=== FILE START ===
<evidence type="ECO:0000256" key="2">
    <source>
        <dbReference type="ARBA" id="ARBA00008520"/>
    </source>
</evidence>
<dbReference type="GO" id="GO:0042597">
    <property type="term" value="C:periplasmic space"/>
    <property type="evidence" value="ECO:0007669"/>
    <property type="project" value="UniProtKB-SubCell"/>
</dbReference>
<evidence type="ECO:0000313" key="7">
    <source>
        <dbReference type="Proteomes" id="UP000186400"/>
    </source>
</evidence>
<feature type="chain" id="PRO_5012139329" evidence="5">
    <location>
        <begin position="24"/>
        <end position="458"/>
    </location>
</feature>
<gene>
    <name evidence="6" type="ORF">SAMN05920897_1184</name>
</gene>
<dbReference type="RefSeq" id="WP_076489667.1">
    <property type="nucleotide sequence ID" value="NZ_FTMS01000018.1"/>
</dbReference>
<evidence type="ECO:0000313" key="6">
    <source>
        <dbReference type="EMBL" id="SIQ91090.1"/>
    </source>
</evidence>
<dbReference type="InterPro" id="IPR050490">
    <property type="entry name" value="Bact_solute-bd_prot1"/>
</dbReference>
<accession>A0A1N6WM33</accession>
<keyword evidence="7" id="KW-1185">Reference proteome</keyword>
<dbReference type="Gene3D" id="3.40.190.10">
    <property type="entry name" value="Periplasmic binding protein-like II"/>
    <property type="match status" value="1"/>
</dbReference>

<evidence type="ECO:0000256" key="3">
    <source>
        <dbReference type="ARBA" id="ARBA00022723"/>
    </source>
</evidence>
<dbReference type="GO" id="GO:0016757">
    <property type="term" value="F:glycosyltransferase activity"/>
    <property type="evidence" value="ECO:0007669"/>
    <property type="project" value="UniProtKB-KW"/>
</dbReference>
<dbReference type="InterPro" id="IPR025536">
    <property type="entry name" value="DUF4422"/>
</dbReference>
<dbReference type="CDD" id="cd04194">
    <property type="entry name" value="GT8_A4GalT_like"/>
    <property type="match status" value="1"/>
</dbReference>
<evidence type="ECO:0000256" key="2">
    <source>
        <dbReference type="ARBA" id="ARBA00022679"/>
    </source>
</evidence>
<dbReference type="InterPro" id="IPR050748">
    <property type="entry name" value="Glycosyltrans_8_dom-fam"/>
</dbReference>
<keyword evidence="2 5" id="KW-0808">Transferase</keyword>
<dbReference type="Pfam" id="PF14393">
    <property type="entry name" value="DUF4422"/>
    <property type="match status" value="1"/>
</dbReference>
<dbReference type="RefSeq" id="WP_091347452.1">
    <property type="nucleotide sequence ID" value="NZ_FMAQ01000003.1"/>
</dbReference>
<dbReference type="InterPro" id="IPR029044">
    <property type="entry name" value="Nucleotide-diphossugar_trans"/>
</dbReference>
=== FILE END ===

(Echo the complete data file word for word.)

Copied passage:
<evidence type="ECO:0000256" key="2">
    <source>
        <dbReference type="ARBA" id="ARBA00008520"/>
    </source>
</evidence>
<dbReference type="GO" id="GO:0042597">
    <property type="term" value="C:periplasmic space"/>
    <property type="evidence" value="ECO:0007669"/>
    <property type="project" value="UniProtKB-SubCell"/>
</dbReference>
<evidence type="ECO:0000313" key="7">
    <source>
        <dbReference type="Proteomes" id="UP000186400"/>
    </source>
</evidence>
<feature type="chain" id="PRO_5012139329" evidence="5">
    <location>
        <begin position="24"/>
        <end position="458"/>
    </location>
</feature>
<gene>
    <name evidence="6" type="ORF">SAMN05920897_1184</name>
</gene>
<dbReference type="RefSeq" id="WP_076489667.1">
    <property type="nucleotide sequence ID" value="NZ_FTMS01000018.1"/>
</dbReference>
<evidence type="ECO:0000313" key="6">
    <source>
        <dbReference type="EMBL" id="SIQ91090.1"/>
    </source>
</evidence>
<dbReference type="InterPro" id="IPR050490">
    <property type="entry name" value="Bact_solute-bd_prot1"/>
</dbReference>
<accession>A0A1N6WM33</accession>
<keyword evidence="7" id="KW-1185">Reference proteome</keyword>
<dbReference type="Gene3D" id="3.40.190.10">
    <property type="entry name" value="Periplasmic binding protein-like II"/>
    <property type="match status" value="1"/>
</dbReference>

<evidence type="ECO:0000256" key="3">
    <source>
        <dbReference type="ARBA" id="ARBA00022723"/>
    </source>
</evidence>
<dbReference type="GO" id="GO:0016757">
    <property type="term" value="F:glycosyltransferase activity"/>
    <property type="evidence" value="ECO:0007669"/>
    <property type="project" value="UniProtKB-KW"/>
</dbReference>
<dbReference type="InterPro" id="IPR025536">
    <property type="entry name" value="DUF4422"/>
</dbReference>
<dbReference type="CDD" id="cd04194">
    <property type="entry name" value="GT8_A4GalT_like"/>
    <property type="match status" value="1"/>
</dbReference>
<evidence type="ECO:0000256" key="2">
    <source>
        <dbReference type="ARBA" id="ARBA00022679"/>
    </source>
</evidence>
<dbReference type="InterPro" id="IPR050748">
    <property type="entry name" value="Glycosyltrans_8_dom-fam"/>
</dbReference>
<keyword evidence="2 5" id="KW-0808">Transferase</keyword>
<dbReference type="Pfam" id="PF14393">
    <property type="entry name" value="DUF4422"/>
    <property type="match status" value="1"/>
</dbReference>
<dbReference type="RefSeq" id="WP_091347452.1">
    <property type="nucleotide sequence ID" value="NZ_FMAQ01000003.1"/>
</dbReference>
<dbReference type="InterPro" id="IPR029044">
    <property type="entry name" value="Nucleotide-diphossugar_trans"/>
</dbReference>